Non-cooperative environments are where facial recognition isn't as widely implemented — at least not successfully - -says Hauhn, given its relatively low efficacy.
"The promise of facial recognition is more of the pick-somebody-out-of-the-crowd scenario," he says. "And that's where it starts to not be as effective."
Hauhn used the example of casinos using facial recognition to keep cheats off their premises. Though he admits that he's not well-versed in the casino security methods, he says that they can likely put for the necessary resources to sift through numerous false positives that are generated and look close to identify their targets. But the "holy grail" is when security teams are at the point where they can simply apply any face the camera picks up, at any angle, to identify the possible bad guys.
"We're just not there yet," he says. "The technology is not that good. It's pretty easy to pull a hat down and have your face not looking at the camera at the right angle to get the right data. With [the systems] that are 2D, you have to have a straight-on view for accuracy." There are some companies, however, that are working on developing facial recognition that operates in a 3D environment. With the use of geographic cameras that use multiple markers, these could increase the likelihood of getting a good scan even when the subject isn't looking at the camera head-on.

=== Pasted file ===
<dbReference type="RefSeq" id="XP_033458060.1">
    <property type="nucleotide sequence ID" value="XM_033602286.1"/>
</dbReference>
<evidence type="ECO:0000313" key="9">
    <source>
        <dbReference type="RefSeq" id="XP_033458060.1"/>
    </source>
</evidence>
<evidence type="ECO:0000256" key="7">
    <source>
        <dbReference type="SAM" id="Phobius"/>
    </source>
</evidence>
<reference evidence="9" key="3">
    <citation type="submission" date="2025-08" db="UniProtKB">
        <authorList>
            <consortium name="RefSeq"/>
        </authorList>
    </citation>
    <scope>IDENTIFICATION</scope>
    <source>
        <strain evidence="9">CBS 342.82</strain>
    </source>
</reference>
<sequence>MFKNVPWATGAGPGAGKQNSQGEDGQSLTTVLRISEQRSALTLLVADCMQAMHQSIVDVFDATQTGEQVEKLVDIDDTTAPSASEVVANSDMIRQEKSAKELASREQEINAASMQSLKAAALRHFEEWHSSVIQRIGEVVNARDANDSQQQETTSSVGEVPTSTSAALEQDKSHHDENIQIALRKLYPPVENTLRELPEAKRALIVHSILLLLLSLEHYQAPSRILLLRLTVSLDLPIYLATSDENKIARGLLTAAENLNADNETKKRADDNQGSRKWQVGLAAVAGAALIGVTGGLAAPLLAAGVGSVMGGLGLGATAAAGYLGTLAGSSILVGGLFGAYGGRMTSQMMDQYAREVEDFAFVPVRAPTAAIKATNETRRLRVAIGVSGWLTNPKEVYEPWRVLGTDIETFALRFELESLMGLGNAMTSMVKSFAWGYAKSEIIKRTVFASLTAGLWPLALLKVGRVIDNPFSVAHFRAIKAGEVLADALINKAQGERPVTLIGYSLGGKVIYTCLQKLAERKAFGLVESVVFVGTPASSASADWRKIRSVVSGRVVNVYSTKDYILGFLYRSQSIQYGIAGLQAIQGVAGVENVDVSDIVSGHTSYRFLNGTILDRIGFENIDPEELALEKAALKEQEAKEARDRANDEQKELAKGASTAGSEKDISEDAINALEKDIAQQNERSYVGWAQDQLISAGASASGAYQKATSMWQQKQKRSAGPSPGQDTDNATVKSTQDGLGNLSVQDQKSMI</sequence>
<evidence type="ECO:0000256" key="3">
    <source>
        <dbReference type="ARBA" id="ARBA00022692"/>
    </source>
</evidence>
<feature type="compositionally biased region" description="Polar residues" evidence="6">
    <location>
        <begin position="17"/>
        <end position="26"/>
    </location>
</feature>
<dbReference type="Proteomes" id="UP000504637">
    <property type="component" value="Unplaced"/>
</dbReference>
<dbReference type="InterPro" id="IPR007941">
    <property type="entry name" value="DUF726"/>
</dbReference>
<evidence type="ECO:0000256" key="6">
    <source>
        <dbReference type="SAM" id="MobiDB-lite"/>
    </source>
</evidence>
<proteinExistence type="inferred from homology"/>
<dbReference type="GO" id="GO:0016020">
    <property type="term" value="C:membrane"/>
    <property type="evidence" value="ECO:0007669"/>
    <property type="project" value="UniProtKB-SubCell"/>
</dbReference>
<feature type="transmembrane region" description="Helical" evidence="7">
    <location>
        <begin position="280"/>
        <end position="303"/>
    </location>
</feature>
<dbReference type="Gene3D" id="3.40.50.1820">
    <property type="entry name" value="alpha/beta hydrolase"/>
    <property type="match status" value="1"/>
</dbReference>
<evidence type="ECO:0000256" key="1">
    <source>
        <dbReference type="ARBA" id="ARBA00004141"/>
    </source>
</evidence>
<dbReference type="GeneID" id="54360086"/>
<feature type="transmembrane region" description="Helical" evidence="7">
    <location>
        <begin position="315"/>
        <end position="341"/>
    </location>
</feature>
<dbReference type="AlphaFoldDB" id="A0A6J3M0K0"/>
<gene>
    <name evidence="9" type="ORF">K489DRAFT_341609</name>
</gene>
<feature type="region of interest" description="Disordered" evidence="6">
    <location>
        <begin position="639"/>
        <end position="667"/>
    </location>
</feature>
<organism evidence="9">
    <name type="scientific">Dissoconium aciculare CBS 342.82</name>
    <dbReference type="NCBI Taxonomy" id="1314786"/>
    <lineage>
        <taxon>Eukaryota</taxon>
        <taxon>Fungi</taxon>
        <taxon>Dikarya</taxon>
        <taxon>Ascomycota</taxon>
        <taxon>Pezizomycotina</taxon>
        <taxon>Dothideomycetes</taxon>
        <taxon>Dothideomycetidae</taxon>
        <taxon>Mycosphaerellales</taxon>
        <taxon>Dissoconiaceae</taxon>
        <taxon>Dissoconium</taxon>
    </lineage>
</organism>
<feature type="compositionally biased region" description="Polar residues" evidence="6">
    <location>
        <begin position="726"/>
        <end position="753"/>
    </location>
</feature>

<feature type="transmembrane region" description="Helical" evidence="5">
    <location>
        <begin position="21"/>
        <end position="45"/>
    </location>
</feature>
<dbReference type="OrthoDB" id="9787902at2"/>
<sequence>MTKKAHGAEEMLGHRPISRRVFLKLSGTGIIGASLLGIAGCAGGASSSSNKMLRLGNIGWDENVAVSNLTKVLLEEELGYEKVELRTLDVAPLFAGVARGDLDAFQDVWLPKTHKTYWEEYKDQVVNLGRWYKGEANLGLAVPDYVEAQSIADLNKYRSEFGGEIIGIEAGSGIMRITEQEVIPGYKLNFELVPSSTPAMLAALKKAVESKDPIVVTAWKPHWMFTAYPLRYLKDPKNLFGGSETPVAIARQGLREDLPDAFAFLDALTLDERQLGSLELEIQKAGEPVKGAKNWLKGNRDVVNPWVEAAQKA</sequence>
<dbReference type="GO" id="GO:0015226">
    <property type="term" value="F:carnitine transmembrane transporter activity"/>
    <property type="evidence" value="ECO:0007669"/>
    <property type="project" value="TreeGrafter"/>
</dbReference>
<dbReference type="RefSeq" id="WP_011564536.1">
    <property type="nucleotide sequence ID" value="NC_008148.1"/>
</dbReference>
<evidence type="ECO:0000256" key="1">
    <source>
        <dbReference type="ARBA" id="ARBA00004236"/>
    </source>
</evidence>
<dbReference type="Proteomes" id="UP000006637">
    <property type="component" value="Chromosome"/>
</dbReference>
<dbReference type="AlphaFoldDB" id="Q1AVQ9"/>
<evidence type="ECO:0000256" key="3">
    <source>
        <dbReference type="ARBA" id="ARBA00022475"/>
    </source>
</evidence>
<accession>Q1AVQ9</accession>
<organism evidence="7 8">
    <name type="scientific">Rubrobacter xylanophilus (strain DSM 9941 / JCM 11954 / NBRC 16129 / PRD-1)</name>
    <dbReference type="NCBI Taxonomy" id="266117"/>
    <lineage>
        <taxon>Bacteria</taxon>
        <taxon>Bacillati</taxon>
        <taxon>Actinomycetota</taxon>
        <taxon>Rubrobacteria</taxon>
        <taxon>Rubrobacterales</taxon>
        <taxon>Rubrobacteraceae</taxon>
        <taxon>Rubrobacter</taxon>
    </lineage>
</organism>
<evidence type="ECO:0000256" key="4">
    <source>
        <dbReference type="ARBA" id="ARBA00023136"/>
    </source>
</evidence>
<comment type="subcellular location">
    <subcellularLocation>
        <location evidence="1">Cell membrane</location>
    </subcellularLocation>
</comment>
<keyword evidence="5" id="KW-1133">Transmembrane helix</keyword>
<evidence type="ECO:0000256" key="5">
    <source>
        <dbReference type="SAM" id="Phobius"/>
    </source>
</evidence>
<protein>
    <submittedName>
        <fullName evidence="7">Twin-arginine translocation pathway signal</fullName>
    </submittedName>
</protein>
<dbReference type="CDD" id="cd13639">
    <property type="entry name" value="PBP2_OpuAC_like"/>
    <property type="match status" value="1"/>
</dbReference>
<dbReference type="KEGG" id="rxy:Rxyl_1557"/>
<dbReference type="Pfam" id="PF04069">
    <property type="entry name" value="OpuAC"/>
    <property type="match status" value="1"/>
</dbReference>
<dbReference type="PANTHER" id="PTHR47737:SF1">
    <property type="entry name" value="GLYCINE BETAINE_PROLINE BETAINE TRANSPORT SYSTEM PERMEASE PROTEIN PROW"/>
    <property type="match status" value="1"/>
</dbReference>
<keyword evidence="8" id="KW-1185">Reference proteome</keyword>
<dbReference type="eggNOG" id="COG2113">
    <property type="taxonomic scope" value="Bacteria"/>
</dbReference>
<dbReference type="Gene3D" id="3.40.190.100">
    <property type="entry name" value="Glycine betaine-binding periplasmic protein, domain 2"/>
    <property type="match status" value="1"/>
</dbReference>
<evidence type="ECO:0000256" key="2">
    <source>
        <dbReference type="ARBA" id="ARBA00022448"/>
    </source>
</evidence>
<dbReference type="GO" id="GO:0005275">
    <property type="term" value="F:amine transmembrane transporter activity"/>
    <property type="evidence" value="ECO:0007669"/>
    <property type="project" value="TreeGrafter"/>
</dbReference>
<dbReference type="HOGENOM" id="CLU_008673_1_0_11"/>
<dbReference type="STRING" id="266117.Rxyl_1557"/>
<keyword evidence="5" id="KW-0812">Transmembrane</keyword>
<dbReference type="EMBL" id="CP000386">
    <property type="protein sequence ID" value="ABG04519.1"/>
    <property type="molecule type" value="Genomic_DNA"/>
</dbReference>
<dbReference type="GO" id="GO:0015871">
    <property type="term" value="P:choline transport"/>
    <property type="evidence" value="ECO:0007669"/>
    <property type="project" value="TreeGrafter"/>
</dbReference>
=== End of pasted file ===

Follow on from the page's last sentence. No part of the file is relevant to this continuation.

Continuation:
Still a ways to go
Facial recognition technology is still very much in its infancy, however. Lorenz says that it has only been within the past three or four years that camera technology has improved enough for facial recognition to be successfully employed.
"A lot of times, what you're finding are the pitfalls of facial matching is getting a good read on the face," says Lorenz. "But with the new HD cameras, increased megapixels, and the amount of data that can be streamed into backends, we really reached a tipping point. Now you can get clearer pictures, better defined faces, and detection becomes better in these scenarios."
While Hauhn agrees with the sentiment that better technology has provided better accuracy, he doesn't believe that facial recognition has proven itself yet his so-called non-cooperative environments. If subjects don't know that facial recognition is being used on them, it's a non-cooperative environment and unfortunately, this is the crux of using it for security purposes in many scenarios like scanning airports for known or suspected terrorists.
"After 9/11, facial recognition and video were supposed to solve all of our problems. Well, that hasn't happened," he says. "There were high profile tests about seven or eight years ago that showed that [the accuracy] hasn't gotten any better."
Sign up for Computerworld eNewsletters.